• Missing out could send scores of young people deeper into debt or set them back when they graduate and enter the workforce.

77% of students say distance learning is worse or much worse than in-person classes.

  • 90% say they are concerned about the economy and the job market.

51% say they are experiencing mental health distress, with 15% reporting that they feel a great deal of it.

  • Female respondents were nearly three times as likely as male respondents to report severe mental health distress.

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7. Coronavirus misinformation seeds digital scams

Illustration: Eniola Odetunde/Axios

Misinformation about coronavirus is rampant online, from phony cures to outlandish claims that 5G wireless signals cause the illness, Axios tech editor Kyle Daly writes.

  • Cybersecurity analysts are also seeing an explosion in phishing and other digital cons that base their scams on these popular coronavirus myths.

Researchers at cybersecurity auditor NormShield found a massive uptick in the first three months of 2020 for new domains that make reference to chloroquine and hydroxychloroquine.

  • Those are malaria drugs that President Trump and others have suggested could be an effective treatment for COVID-19, but they have not been proven effective for that use and can have dangerous side effects.
  • The sharpest increase in the new domains came after Trump first mentioned the drug in a March 19 White House briefing.
  • Many of them hosted phishing websites that purported to be online pharmacies where people could buy the drug, but were actually operations to lift visitors' credit card numbers and other billing and personal information.

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8. ⚾ 🏈 Exclusive: Fauci describes how to have sports this fall

Photo via Snapchat's "Good Luck America"

Dr. Anthony Fauci joined Snapchat's Peter Hamby on his show "Good Luck America," and was asked about the possibility of abbreviated baseball, college football and NFL seasons this year:

[P]eople say, "Well you can't play without spectators." Well, I think you'd probably get enough buy-in from people who are dying to see a baseball game. Particularly me. I'm living in Washington. We have the world champion Washington Nationals. You know, I want to see them play again.

Fauci said the best way to perhaps begin baseball on TV — say, around July 4 — would be to get players tested and put them in hotels:

Keep them very well surveilled ... have them tested, like every week. By a gazillion tests. And make sure they don't wind up infecting each other or their family. And just let them play the season out. I mean, that's a really artificial way to do it, but when you think about it, it might be better than nothing.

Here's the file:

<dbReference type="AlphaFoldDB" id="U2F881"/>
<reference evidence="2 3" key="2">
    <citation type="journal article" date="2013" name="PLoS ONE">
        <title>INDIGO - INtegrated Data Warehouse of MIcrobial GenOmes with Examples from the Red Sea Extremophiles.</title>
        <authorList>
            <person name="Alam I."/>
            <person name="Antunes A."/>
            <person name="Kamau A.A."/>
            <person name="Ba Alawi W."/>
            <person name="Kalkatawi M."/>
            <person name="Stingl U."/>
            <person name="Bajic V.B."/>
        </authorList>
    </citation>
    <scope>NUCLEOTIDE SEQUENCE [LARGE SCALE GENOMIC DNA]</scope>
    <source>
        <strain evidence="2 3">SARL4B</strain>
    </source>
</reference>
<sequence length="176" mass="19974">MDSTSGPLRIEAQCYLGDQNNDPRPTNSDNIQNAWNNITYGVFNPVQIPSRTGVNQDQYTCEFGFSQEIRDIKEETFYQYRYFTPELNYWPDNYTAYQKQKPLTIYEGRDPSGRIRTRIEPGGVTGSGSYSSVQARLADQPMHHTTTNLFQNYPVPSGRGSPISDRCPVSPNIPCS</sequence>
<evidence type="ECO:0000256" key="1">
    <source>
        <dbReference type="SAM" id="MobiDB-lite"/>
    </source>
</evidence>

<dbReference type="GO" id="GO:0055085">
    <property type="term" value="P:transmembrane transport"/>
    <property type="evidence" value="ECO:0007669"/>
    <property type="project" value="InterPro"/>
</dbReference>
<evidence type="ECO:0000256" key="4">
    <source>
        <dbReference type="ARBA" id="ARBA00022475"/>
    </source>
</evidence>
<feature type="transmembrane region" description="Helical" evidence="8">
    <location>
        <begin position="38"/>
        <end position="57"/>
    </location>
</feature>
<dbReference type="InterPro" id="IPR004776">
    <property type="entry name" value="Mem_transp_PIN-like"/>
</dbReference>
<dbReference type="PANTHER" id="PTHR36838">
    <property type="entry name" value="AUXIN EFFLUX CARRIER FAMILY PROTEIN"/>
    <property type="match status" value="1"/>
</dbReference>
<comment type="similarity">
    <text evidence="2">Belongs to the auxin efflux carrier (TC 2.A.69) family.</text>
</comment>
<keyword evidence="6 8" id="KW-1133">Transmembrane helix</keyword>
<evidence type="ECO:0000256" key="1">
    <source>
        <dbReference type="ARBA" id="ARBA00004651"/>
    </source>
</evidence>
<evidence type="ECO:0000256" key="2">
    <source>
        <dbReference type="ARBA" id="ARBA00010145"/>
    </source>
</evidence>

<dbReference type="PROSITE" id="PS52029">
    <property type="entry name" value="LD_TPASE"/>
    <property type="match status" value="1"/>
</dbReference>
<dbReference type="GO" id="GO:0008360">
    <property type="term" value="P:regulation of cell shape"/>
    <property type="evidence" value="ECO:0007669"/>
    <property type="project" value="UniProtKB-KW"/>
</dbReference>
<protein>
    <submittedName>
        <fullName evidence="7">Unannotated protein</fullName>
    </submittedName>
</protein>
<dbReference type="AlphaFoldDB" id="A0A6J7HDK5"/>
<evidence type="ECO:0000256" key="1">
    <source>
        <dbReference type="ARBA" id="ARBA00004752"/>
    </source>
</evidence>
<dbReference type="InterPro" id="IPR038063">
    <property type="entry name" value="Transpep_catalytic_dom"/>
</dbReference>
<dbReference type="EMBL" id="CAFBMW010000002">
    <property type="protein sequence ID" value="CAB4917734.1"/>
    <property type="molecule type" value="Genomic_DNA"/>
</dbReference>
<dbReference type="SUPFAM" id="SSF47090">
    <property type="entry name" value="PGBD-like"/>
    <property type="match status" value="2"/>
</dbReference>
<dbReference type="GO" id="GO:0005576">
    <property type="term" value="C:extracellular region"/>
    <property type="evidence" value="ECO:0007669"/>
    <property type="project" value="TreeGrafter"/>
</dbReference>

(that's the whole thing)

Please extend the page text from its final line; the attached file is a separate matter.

Between the lines: Policymakers worry that millennials, who are more likely to be asymptomatic carriers of the virus, aren't taking social-distancing measures seriously enough, which could lead to an uptick in cases amongst America's more vulnerable, elderly populations, Axios' Sara Fischer writes.

  • Fauci's interview will air across three episodes of "Good Luck America," debuting on Snapchat today, Thursday and Friday. Each goes live at 6 a.m. ET.
9. 📺 What we're watching on lockdown

Bill Whitaker interviews Peter Navarro. Screenshot via CBS News

A contentious interview with Peter Navarro — White House trade adviser, and now Defense Production Act policy coordinator — helped "60 Minutes" earn the top spot in weekly the Nielsen ratings for the third time this season, AP reports.

  • The CBS News show drew 9.68 million viewers to edge out three NBC shows: "The Voice," "Chicago Med" and "Chicago Fire."
  • Fox's "The Masked Singer rounded out the top five.

Numbers for the top shows that surged in the first work-from-home weeks appear to have leveled off to pre-pandemic levels:

  • The previous week's top show, "NCIS," drew over 13 million viewers, and "60 Minutes" had over 10 million watching despite finishing fourth.

Fox News Channel was the most-watched cable network last week, averaging 3.46 million viewers in prime time.

  • MSNBC had 1.94 million, CNN had 1.82 million, The History Channel had 1.19 million and TLC had 1.18 million.
10. 1 smile to go

Branch, voiced by Justin Timberlake, and Poppy, voiced by Anna Kendrick in "Trolls World Tour." Photo: DreamWorks Animation via AP

"Trolls World Tour" had the biggest digital debut of all time, Universal Pictures told AP.

  • The animated sequel featuring the voices of Justin Timberlake and Anna Kendrick was No. 1 on all the major platforms, including Apple, Amazon and Comcast.
  • FandangoNow said the release of "Trolls World Tour" helped the service have its best weekend ever. It was also its most preordered film ever.

Why it matters: "Trolls" was the first film from a major studio to debut on digital platforms on the same date as its theatrical release due to the pandemic.